If we look at the current ‘technological melange’, though, a very interesting future and distinct changes are on the horizon.
I was there myself for the last revolution of automation technology. In 1999 my employer at the time, Jetter AG, introduced the Ethernet-based Jetweb technology, a technology that was something like what is now being called “Industry 4.0”. Industry 4.0 includes the concept of the Internet of Things (IoT) and means that machines, parts and systems are connected to each other, and information can be exchanged easily.
Even back then, Jetter planned to distribute its software through a network, and all intelligent devices were supposed to be able to communicate freely with each other via publish-subscribe technology. As a matter of fact, a lot of what we refer to as Industry 4.0, M2M communication and “cyber physical” systems brings this concept to mind. In the meantime, though, the technological wheel has been turning much further.
The influence of IT technology has increased once again. Whereas the question of whether Ethernet as an IT technology was suited for automation technology was a matter of high dispute toward the end of the 1990s, nowadays information and communication technologies get adapted into automation spheres almost without reserve. In the near future, automation devices and systems will be even more massively influenced by IT technologies than is the case today. Automation technology is staring down unprecedented change—change that requires shaping.
Hardware and software
Our whole world is turning more “electric.” Be it in the car, at home or on the road, we surround ourselves with electronics naturally, and a lot of the time we aren’t even conscious of it anymore. Electronics are getting more and more embedded, and as such it stays increasingly hidden from our eyes.
A key aspect is the increasing interconnection of widely varying devices. Increasingly powerful networks and advancing miniaturization push this development further. Increasing interconnection brings with it a higher importance for IT security. This applies to automation technology especially, because here we have a direct correlation between safety (machine safety) and security.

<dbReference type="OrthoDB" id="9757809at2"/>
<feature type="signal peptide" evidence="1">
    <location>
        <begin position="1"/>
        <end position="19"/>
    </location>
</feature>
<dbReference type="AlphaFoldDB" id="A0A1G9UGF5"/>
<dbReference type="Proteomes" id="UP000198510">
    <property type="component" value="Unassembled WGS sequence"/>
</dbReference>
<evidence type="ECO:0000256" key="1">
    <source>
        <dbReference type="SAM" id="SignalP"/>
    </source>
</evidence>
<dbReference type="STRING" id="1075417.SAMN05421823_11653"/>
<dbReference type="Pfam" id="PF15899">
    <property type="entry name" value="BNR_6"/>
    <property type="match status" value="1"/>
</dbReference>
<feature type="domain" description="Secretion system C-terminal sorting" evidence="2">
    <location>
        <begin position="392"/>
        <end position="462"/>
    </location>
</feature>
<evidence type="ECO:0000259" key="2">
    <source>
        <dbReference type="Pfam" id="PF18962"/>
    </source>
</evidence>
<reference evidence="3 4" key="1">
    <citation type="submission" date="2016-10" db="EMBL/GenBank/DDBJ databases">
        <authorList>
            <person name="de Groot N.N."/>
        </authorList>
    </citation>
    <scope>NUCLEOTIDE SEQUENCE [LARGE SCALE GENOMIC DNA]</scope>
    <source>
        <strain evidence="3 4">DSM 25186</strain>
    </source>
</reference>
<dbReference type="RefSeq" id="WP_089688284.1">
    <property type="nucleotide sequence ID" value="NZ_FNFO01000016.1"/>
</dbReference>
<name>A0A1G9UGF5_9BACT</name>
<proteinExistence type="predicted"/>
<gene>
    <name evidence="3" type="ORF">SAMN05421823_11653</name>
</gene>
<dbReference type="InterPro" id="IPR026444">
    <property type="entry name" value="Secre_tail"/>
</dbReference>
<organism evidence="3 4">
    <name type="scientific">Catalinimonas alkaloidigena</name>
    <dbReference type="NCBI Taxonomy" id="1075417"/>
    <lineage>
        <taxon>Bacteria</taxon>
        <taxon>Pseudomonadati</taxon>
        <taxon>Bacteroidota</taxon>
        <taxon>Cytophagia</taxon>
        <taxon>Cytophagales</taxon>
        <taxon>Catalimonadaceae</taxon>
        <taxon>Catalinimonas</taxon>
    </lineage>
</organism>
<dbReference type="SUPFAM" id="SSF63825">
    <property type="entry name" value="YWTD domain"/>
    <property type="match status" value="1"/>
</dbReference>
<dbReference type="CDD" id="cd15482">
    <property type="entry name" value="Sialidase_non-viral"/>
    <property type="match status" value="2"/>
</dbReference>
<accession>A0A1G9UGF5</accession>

A machine not offering IT security is automatically unsecure for people, too. For this reason automation manufacturers won’t be able to avoid equipping their intelligent devices with a minimum of IT security. Because hardware and software aren’t the only things embedded, IT security needs to be, too. Wherever possible, this has to be implemented on the basis of worldwide international standards. Electrical engineering is in for a great future.
Currently there are many initiatives at work to make machine and plant engineering faster, easier, more efficient and less expensive. In the field of electrical automation, the Working Group PLC-Technology of the VDMA (Verband Deutscher Maschinen- und Anlagenbau - German Engineering Federation) is working on a solution for the interface problems of mechanical computer-aided design systems (MCAD), electrical CAD (ECAD) and automation software.
The goal is to produce a consistent data sheet similar to the one used in functional security. Manufacturers from MCAD, ECAD and drive engineering fields are working together with mechanical engineers to find a tangible solution. Also involved: representatives of AutomationML and Prostep Ivip, organizations which have been dealing with those topics for quite a while.
In spite of the subject’s great complexity, there is reason for great optimism: Within the scope of those efforts, digestible results will be available from the VDMA in the foreseeable future.
>> Martin Buchwitz, firstname.lastname@example.org, is Editor in Chief of SPS-Magazin in Germany.